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Social influence occurs when an individual's thoughts or actions are affected consciously or unconsciously by other people and groups. Social influence takes many forms and would include:

The effects of these social influences can be seen in a number of areas studied in social psychology in conformity, socialization, peer pressure, obedience, leadership, persuasion, sales, and marketing, social change, social control and social facilitation.

Harvard psychologist, Herbert Kelman identified three broad varieties of social influence.[1]

  1. Compliance is when people appear to agree with others, but actually keep their dissenting opinions private.
  2. Identification is when people are influenced by someone who is liked and respected, such as a famous celebrity or a favorite uncle.
  3. Internalization is when people accept a belief or behavior and agree both publicly and privately.

Morton Deutsch and Harold Gerard described two psychological needs that lead humans to conform to the expectations of others. These include our need to be right (informational social influence), and our need to be liked (normative social influence).[2] Informational influence is an influence to accept information from another as evidence about reality. Informational influence comes into play when people are uncertain, either because stimuli are intrinsically ambiguous or because there is social disagreement. Normative influence is an influence to conform to the positive expectations of others. In terms of Kelman's typology, normative influence leads to public compliance, whereas informational influence leads to private acceptance.

Factors Edit

Social influences

Charisma Edit

Social influence can also be described as power - the ability to influence a person/group of people to one's own will. Usually people who possess beauty, significant sums of money, good jobs and so on will possess social influence on other, "ordinary" people. So even if the person doesn't possess any "real" or political power but possesses the things listed above (good looks, money, etc.), he could persuade other people into doing something. However, good looks are not solely why attractive people are able to exert more influence than average looking people, e.g. confidence is the by-product of good looks. Therefore, the individual's self-esteem and perceived Persona is the critical factor in determining the amount of influence one exerts.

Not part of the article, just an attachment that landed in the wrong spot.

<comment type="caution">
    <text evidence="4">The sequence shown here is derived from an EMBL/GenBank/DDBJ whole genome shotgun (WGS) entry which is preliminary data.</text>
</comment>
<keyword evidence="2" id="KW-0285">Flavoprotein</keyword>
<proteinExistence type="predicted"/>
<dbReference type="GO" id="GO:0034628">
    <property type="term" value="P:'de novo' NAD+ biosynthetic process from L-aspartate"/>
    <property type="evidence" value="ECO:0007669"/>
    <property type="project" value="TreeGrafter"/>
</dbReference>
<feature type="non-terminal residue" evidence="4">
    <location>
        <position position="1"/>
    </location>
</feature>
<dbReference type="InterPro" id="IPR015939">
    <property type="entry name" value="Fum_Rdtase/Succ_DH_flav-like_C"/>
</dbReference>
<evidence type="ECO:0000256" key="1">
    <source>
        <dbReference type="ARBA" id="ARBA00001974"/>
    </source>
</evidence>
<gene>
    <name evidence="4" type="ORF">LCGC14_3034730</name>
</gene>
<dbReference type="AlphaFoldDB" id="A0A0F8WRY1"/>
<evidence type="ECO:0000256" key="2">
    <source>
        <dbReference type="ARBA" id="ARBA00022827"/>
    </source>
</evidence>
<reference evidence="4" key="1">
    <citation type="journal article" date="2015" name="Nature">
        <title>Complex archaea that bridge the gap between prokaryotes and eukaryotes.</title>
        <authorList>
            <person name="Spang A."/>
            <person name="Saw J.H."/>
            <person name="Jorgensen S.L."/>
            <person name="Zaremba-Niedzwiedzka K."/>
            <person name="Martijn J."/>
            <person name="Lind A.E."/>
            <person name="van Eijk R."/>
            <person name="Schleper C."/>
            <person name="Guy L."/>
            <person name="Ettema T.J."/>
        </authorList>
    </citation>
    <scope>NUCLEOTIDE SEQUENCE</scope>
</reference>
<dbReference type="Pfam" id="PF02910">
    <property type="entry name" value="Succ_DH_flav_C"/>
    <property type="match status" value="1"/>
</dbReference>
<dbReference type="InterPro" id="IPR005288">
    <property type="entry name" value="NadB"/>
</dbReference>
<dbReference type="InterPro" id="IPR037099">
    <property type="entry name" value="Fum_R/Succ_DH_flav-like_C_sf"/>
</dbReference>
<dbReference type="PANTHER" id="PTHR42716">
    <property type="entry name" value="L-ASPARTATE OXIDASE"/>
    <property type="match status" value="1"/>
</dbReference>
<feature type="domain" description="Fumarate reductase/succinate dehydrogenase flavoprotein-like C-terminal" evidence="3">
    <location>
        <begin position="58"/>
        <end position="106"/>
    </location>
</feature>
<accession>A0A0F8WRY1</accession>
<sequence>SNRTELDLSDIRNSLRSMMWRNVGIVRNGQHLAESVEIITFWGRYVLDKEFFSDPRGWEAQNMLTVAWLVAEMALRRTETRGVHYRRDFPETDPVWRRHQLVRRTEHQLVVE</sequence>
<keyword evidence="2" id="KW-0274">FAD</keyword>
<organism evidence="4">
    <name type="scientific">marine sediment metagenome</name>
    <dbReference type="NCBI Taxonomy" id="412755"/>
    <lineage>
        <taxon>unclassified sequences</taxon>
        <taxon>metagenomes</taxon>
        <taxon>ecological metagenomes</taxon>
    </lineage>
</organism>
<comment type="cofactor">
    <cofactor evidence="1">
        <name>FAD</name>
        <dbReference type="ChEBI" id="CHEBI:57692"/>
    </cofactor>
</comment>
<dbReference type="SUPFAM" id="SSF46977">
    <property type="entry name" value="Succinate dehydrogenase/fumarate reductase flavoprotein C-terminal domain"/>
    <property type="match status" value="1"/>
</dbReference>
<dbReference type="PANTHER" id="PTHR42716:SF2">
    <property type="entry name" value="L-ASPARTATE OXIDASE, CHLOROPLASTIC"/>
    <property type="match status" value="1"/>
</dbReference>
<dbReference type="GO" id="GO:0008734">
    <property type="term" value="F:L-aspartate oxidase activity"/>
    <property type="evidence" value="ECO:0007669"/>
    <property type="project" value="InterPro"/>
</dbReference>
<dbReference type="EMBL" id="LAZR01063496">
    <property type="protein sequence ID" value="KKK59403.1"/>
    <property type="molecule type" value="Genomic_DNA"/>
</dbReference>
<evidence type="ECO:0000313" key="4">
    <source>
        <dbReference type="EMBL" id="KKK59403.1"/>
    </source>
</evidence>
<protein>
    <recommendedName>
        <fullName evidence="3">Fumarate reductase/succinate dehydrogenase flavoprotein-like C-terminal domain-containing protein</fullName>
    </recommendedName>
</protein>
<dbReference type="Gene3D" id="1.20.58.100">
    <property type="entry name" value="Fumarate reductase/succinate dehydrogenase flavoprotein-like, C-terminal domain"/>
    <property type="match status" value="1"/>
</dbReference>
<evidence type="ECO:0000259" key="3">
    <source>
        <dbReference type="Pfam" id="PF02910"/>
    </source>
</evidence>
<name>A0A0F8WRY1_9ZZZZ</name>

Reputation Edit

Those perceived as experts may exert social influence as a result of their perceived expertise. This involves credibility, a form of social influence from which one draws upon the notion of trust. People believe an individual to be credible for a variety of reasons, such as perceived experience, attractiveness, etc. Additionally, pressure to maintain one's reputation and not be viewed as fringe may increase the tendency to agree with the group, known as groupthink.[3]

Peer pressure Edit

In the case of peer pressure, a person is convinced to do something (such as illegal drugs) which they might not want to do, but which they perceive as "necessary" to keep a positive relationship with other people, such as the friends.

Emotions Edit

In 2009, a study concluded that fear increases the chance of agreeing with the group, while romance or lust increases the chance of going against the group.[4]

Social trends Edit

In his book, The Tipping Point, Malcolm Gladwell discusses the way new ideas are transmitted by social influence. New products or fashions are introduced by innovators, who tend to be creative and nonconforming. Then early adopters join in, followed by the early majority. By this time, a substantial number of people are using the idea or product, and normative and informational influence encourages others to conform as well. The early majority is followed by a second group that Gladwell calls the late majority, and then finally by the laggards, who tend to be highly conventional and resistant to change.[5]

See also Edit

References Edit

  1. Kelman, H. (1958). Compliance, identification, and internalization: Three processes of attitude change. Journal of Conflict Resolution, 1, 51-60.
  2. Deutsch, M. & Gerard, H. B. (1955). A study of normative and informational social influences upon individual judgment. Journal of Abnormal and Social Psychology, 51, 629-636.
  3. Ivory Tower Unswayed by Crashing Economy. New York Times.
  4. EurekAlert. (2009). Fear or romance could make you change your mind, U of Minnesota study finds.
  5. Gladwell, M. (2000). The Tipping Point: How Little Things Can Make a Big Difference, first published by Little Brown. ISBN 0-316-31696-2

Further readingEdit

External links Edit



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